Michael Fassbender’s White Polo in X-Men: First Class
Michael Fassbender as Erik Lehnsherr, relentless mutant Nazi hunter to be christened Magneto
Villa Gesell, Argentina, Fall 1962
Film: X-Men: First Class
Release Date: June 1, 2011
Director: Matthew Vaughn
Costume Designer: Sammy Sheldon
While I’m not traditionally a fan of superhero movies (at least as not as big a fan as some people!), I’ve appreciated how the recent stretch of Marvel movies have stretched across genres in its multi-billion-dollar appeal to varying audiences. For me, it’s been the entries rooted in history—like the MCU’s Captain America: The First Avenger and Fox’s X-Men: First Class, both released in 2011—that have had the most appeal of those I’ve seen. The latter, released ten years ago this summer, had been a subject of multiple requests since BAMF Style’s early years, so I hope I’m not too late in finally paying tribute to a briefly seen but timelessly stylish outfit from this Cold War-set adventure.
Yet to be officially dubbed “Magneto”, Erik Lehnsherr begins the events of X-Men: First Class as a teenage prisoner at Auschwitz, where the sinister Nazi scientist Klaus Schmidt (Kevin Bacon!) manipulates the young Erik into testing his mutant powers. It isn’t until Schmidt, who is actually a mutant supremacist named Sebastian Shaw, murders Erik’s mother that Erik’s magnetic power comes to fruition emerges from his grief and fury.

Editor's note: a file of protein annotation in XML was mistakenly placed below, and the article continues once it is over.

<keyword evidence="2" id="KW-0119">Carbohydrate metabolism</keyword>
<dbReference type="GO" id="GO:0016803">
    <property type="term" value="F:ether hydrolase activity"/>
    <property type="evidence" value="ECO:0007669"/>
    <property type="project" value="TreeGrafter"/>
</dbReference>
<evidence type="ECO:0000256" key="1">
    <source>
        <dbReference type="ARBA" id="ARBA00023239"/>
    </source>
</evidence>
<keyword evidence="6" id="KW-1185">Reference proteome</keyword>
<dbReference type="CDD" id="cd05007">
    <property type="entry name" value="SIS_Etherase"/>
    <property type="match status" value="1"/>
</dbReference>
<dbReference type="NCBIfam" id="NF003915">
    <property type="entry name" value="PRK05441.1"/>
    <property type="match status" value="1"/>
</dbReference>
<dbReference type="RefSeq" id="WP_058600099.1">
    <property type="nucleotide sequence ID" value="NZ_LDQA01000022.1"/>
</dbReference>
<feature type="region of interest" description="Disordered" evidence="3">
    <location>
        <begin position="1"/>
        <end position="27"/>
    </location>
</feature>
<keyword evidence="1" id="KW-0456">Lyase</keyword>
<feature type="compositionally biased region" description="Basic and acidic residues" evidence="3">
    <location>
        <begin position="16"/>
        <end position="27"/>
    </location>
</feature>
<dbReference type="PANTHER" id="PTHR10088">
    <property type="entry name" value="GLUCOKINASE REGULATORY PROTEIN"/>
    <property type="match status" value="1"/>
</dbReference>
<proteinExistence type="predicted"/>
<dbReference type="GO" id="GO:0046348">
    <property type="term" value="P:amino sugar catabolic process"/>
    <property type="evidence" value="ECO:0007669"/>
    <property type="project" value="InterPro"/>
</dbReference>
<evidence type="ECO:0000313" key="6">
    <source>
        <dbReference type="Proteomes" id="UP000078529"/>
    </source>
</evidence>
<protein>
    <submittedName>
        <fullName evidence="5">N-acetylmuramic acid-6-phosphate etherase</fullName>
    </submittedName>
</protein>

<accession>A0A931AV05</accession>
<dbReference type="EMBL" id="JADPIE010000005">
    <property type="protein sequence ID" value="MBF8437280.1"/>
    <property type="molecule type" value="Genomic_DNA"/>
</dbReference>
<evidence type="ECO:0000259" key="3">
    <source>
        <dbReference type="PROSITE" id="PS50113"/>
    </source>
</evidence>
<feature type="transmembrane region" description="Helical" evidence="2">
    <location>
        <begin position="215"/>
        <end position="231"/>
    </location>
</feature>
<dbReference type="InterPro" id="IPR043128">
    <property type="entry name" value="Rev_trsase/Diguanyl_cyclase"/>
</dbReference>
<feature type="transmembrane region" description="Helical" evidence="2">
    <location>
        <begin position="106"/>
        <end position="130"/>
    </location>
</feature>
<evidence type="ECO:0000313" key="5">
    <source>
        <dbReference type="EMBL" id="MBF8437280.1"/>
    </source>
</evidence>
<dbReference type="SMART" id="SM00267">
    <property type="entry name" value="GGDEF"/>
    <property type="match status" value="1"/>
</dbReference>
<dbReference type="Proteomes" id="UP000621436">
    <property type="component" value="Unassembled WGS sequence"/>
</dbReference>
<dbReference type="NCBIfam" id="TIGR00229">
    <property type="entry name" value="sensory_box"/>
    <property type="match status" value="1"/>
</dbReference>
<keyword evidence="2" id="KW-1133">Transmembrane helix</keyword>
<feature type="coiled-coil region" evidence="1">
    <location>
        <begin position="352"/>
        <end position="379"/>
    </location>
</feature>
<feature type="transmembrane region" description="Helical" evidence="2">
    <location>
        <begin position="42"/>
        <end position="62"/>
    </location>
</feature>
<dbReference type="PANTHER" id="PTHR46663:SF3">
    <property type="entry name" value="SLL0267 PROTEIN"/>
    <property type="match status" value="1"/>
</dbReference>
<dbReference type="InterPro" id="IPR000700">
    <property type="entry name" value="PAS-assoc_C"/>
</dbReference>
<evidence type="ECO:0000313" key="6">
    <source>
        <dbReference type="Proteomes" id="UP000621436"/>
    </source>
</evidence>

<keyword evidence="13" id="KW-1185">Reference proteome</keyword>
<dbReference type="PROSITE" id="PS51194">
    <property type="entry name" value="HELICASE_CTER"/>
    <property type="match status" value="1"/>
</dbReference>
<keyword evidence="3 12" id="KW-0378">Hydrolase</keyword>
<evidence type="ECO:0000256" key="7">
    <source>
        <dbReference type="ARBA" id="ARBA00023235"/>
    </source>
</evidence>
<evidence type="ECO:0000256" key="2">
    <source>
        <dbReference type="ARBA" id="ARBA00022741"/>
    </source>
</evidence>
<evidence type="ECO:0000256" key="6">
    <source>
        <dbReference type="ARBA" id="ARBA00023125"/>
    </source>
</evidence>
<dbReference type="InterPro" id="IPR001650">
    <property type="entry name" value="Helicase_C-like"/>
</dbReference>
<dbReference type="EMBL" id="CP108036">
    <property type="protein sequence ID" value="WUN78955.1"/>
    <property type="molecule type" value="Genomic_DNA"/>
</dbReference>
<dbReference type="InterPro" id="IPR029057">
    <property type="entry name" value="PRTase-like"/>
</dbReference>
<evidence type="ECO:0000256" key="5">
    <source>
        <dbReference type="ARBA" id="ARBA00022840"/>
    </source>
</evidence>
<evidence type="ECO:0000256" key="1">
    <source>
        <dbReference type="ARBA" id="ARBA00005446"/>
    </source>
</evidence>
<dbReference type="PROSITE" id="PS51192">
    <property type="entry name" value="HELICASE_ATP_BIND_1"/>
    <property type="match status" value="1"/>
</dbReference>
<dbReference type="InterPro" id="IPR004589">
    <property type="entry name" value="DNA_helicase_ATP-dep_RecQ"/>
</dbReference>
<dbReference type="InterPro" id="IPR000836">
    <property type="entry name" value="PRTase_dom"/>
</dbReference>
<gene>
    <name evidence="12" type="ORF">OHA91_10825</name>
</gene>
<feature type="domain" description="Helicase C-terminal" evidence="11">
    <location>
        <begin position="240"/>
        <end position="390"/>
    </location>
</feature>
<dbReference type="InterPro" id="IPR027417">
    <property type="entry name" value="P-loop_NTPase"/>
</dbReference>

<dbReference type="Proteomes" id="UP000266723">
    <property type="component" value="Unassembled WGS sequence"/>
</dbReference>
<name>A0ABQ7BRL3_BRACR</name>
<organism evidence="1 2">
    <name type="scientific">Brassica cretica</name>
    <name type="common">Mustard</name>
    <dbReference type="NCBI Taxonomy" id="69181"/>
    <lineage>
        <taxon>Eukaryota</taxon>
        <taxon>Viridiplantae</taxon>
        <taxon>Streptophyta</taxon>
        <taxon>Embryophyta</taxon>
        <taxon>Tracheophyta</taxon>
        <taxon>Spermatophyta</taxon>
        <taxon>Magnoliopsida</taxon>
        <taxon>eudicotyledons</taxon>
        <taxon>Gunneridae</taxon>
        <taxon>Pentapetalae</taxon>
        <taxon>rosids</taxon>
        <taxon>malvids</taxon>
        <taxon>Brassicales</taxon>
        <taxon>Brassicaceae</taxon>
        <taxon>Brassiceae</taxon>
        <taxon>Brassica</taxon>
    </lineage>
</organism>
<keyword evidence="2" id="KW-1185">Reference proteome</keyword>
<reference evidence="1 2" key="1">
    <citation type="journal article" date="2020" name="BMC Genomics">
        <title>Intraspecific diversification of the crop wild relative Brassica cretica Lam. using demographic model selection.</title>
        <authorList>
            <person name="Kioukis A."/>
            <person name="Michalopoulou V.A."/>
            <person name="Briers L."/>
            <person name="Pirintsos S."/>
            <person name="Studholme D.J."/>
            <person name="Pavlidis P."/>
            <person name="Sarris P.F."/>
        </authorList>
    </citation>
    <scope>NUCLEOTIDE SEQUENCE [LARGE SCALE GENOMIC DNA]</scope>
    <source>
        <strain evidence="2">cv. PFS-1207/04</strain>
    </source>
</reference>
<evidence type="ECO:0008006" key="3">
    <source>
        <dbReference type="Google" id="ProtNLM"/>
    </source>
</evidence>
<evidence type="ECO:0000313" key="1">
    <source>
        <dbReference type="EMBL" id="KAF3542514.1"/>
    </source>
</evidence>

Eighteen years later, a matured and well-tailored Erik aims to avenge his mother’s death. A tip takes him to Argentina, where—true to history, under the auspices of Juan Perón’s administration—hundreds of former SS officers had escaped following World War II. At a remote tavern in the coastal resort town of Villa Gesell, Erik encounters, baits, and attacks two ex-Nazis:
Let’s just say I’m Frankenstein’s monster… and I’m looking for my creator.
What’d He Wear?
Set in 1962, the James Bond influence permeates through X-Men: First Class, particularly via the sophisticated style of Erik Lehnsherr, whom we meet clad in a shark gray three-piece suit, crisp white shirt, and dark knitted tie that may bring to mind Sean Connery’s characterization of the dapper 007.
Following his lead to northern Argentina, Erik dresses down for the subtropical climate in a neat white knitted short-sleeved polo and trousers, accessorizing with a classic white Panama hat and the same browline-framed sunglasses that he wears throughout the rest of his adventures, comprised of black square frames with gold rims under the dark lenses.